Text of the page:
• When he had done laughing, he said to Don Quixote, "You have replied on you_wn behalf so stoutly, Sir Knight of the Lions, that there is no occasion t_eek further satisfaction for this, which, though it may look like an offence, is not so at all, for, as women can give no offence, no more ca_cclesiastics, as you very well know."
  • "That is true," said Don Quixote, "and the reason is, that he who is no_iable to offence cannot give offence to anyone. Women, children, an_cclesiastics, as they cannot defend themselves, though they may receiv_ffence cannot be insulted, because between the offence and the insult ther_s, as your excellence very well knows, this difference: the insult comes fro_ne who is capable of offering it, and does so, and maintains it; the offenc_ay come from any quarter without carrying insult. To take an example: a ma_s standing unsuspectingly in the street and ten others come up armed and bea_im; he draws his sword and quits himself like a man, but the number of hi_ntagonists makes it impossible for him to effect his purpose and aveng_imself; this man suffers an offence but not an insult. Another example wil_ake the same thing plain: a man is standing with his back turned, anothe_omes up and strikes him, and after striking him takes to flight, withou_aiting an instant, and the other pursues him but does not overtake him; h_ho received the blow received an offence, but not an insult, because a_nsult must be maintained. If he who struck him, though he did so sneakingl_nd treacherously, had drawn his sword and stood and faced him, then he wh_ad been struck would have received offence and insult at the same time; offence because he was struck treacherously, insult because he who struck hi_aintained what he had done, standing his ground without taking to flight. An_o, according to the laws of the accursed duel, I may have received offence, but not insult, for neither women nor children can maintain it, nor can the_ound, nor have they any way of standing their ground, and it is just the sam_ith those connected with religion; for these three sorts of persons ar_ithout arms offensive or defensive, and so, though naturally they are boun_o defend themselves, they have no right to offend anybody; and though I sai_ust now I might have received offence, I say now certainly not, for he wh_annot receive an insult can still less give one; for which reasons I ough_ot to feel, nor do I feel, aggrieved at what that good man said to me; I onl_ish he had stayed a little longer, that I might have shown him the mistake h_akes in supposing and maintaining that there are not and never have been an_nights-errant in the world; had Amadis or any of his countless descendant_eard him say as much, I am sure it would not have gone well with hi_orship."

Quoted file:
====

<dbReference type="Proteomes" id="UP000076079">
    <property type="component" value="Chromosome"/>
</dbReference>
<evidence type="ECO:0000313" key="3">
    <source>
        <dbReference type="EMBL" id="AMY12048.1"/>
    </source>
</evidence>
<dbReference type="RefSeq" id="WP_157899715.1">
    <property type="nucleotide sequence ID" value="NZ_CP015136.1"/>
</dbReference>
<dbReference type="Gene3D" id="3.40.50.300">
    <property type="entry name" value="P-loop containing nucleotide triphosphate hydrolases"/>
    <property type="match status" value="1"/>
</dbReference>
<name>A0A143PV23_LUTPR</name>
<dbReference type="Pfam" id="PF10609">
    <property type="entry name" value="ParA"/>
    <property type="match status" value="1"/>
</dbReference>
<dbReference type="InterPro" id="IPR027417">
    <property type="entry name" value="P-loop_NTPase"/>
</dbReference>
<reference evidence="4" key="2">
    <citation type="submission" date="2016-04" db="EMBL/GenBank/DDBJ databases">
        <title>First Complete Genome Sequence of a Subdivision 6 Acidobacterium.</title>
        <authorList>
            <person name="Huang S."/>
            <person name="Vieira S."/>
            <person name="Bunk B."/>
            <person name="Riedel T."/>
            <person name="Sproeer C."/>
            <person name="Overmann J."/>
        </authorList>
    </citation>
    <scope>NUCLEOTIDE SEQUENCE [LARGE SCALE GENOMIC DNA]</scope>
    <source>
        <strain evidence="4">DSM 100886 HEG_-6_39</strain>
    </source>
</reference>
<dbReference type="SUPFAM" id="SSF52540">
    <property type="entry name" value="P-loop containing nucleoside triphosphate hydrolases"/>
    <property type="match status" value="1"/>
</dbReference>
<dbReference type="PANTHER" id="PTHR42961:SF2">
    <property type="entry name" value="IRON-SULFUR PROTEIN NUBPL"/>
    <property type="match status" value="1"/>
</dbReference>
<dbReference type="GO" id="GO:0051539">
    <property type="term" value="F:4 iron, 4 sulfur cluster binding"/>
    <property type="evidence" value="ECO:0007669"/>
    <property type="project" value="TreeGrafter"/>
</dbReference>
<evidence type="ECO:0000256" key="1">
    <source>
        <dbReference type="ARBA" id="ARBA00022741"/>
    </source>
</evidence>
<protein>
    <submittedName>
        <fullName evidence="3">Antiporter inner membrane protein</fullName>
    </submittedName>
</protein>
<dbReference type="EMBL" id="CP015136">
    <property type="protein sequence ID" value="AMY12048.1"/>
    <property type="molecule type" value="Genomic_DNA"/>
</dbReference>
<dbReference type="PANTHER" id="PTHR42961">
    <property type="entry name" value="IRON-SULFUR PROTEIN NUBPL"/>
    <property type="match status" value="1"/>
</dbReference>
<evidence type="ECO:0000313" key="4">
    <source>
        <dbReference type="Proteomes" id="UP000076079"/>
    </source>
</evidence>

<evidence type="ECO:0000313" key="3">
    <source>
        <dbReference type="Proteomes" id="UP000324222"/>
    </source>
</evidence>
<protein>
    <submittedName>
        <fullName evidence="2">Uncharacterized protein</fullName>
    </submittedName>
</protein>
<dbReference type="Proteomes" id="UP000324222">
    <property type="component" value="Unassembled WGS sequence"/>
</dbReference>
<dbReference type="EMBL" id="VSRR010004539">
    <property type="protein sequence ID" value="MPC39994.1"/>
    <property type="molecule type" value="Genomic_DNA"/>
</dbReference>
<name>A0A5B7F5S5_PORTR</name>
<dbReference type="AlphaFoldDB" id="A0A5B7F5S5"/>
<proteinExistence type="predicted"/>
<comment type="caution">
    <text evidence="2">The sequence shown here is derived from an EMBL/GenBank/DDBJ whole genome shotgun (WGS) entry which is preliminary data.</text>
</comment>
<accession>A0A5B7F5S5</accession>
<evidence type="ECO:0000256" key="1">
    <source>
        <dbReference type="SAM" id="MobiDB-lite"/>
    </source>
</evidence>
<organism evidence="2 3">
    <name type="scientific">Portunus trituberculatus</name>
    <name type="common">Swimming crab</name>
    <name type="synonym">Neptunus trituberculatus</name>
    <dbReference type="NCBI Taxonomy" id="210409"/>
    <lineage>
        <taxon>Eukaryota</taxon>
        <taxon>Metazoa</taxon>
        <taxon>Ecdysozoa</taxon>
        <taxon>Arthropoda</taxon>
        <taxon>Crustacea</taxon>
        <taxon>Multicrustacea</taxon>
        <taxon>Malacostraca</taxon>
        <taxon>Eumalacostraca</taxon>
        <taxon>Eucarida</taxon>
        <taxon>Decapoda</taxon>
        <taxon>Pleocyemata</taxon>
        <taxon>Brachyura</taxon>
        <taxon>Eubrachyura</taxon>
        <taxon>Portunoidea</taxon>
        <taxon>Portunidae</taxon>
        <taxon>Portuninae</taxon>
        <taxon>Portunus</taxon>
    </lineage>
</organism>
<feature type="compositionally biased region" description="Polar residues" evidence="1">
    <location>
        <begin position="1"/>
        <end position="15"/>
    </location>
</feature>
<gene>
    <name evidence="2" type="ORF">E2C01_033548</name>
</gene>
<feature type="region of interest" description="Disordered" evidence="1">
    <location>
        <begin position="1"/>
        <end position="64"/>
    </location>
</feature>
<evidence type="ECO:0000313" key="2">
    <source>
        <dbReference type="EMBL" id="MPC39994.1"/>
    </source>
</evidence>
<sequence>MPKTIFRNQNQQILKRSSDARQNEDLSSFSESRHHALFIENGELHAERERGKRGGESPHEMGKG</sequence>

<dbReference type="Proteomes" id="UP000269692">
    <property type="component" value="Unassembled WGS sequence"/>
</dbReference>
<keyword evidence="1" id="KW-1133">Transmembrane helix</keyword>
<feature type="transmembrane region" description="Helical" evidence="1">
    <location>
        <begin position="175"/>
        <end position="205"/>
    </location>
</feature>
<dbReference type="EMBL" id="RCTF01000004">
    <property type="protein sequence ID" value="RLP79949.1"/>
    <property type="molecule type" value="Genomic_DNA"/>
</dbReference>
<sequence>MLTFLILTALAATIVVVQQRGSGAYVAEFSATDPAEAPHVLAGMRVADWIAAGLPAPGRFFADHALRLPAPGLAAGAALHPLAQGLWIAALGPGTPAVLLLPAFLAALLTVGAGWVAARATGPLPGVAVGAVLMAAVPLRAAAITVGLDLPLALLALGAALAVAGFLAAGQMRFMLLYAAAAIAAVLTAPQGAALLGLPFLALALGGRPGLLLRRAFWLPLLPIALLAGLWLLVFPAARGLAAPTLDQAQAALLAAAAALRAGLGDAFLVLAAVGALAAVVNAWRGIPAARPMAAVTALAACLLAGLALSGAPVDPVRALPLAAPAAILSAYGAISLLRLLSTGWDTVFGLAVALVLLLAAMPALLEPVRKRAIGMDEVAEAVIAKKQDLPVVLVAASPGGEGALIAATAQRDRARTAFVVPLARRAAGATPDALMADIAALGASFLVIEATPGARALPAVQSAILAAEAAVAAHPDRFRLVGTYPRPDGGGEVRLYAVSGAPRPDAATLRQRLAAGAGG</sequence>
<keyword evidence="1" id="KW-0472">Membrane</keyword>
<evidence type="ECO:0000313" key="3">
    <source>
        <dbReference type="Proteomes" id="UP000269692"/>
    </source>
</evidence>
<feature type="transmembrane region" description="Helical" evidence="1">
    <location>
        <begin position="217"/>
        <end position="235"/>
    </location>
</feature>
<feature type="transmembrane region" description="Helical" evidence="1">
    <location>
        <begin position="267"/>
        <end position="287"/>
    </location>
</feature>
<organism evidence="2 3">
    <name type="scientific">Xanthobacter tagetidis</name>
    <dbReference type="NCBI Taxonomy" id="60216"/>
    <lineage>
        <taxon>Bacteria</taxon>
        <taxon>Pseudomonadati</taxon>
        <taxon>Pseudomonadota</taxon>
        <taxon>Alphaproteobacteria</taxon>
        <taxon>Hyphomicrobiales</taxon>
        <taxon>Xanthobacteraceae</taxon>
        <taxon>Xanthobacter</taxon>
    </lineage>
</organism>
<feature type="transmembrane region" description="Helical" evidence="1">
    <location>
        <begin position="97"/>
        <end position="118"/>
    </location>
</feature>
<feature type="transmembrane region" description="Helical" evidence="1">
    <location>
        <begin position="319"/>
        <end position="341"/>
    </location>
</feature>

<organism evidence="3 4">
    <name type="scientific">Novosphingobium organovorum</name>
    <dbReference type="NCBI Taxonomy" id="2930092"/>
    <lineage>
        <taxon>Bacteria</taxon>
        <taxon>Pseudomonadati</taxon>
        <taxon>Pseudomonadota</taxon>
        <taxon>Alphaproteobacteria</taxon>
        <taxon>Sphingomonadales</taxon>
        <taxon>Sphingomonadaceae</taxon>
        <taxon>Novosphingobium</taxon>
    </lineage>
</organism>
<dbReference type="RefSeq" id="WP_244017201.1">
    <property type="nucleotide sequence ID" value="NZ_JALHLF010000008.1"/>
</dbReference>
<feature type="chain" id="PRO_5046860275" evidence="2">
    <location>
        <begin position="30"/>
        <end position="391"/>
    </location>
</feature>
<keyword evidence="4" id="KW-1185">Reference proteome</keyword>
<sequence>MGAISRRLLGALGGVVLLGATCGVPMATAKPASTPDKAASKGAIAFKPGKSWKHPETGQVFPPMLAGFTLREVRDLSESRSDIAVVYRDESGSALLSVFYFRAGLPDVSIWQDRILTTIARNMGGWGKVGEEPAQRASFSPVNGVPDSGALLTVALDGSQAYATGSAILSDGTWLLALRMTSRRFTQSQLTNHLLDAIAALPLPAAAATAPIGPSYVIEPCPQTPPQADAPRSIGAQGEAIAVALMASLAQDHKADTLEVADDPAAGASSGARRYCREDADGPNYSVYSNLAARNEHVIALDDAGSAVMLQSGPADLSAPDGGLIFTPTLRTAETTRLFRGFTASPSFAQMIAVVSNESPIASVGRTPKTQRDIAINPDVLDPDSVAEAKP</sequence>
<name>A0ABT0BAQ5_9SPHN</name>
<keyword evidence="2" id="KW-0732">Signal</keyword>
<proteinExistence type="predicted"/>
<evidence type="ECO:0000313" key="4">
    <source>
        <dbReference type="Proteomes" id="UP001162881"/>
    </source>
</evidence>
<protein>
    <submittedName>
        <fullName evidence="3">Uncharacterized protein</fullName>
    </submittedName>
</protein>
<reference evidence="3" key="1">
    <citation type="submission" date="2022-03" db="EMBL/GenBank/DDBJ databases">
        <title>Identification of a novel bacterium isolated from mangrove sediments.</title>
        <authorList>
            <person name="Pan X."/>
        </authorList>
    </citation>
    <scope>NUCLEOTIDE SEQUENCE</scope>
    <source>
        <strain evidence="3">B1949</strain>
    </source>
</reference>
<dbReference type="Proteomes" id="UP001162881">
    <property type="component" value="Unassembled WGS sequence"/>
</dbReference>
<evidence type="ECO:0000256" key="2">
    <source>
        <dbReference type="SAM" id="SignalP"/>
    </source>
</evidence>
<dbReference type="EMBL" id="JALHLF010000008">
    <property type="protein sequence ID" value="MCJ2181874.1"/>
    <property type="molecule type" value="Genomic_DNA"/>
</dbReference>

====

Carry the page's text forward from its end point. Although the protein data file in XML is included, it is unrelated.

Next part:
• "I will take my oath of that," said Sancho; "they would have given him a slas_hat would have slit him down from top to toe like a pomegranate or a rip_elon; they were likely fellows to put up with jokes of that sort! By m_aith, I'm certain if Reinaldos of Montalvan had heard the little man's word_e would have given him such a spank on the mouth that he wouldn't have spoke_or the next three years; ay, let him tackle them, and he'll see how he'll ge_ut of their hands!"
  • The duchess, as she listened to Sancho, was ready to die with laughter, and i_er own mind she set him down as droller and madder than his master; and ther_ere a good many just then who were of the same opinion.
  • Don Quixote finally grew calm, and dinner came to an end, and as the cloth wa_emoved four damsels came in, one of them with a silver basin, another with _ug also of silver, a third with two fine white towels on her shoulder, an_he fourth with her arms bared to the elbows, and in her white hands (fo_hite they certainly were) a round ball of Naples soap. The one with the basi_pproached, and with arch composure and impudence, thrust it under Do_uixote's chin, who, wondering at such a ceremony, said never a word, supposing it to be the custom of that country to wash beards instead of hands; he therefore stretched his out as far as he could, and at the same instant th_ug began to pour and the damsel with the soap rubbed his beard briskly, raising snow-flakes, for the soap lather was no less white, not only over th_eard, but all over the face, and over the eyes of the submissive knight, s_hat they were perforce obliged to keep shut. The duke and duchess, who ha_ot known anything about this, waited to see what came of this strang_ashing. The barber damsel, when she had him a hand's breadth deep in lather, pretended that there was no more water, and bade the one with the jug go an_etch some, while Senor Don Quixote waited. She did so, and Don Quixote wa_eft the strangest and most ludicrous figure that could be imagined. All thos_resent, and there were a good many, were watching him, and as they saw hi_here with half a yard of neck, and that uncommonly brown, his eyes shut, an_is beard full of soap, it was a great wonder, and only by great discretion, that they were able to restrain their laughter. The damsels, the concocters o_he joke, kept their eyes down, not daring to look at their master an_istress; and as for them, laughter and anger struggled within them, and the_new not what to do, whether to punish the audacity of the girls, or to rewar_hem for the amusement they had received from seeing Don Quixote in such _light.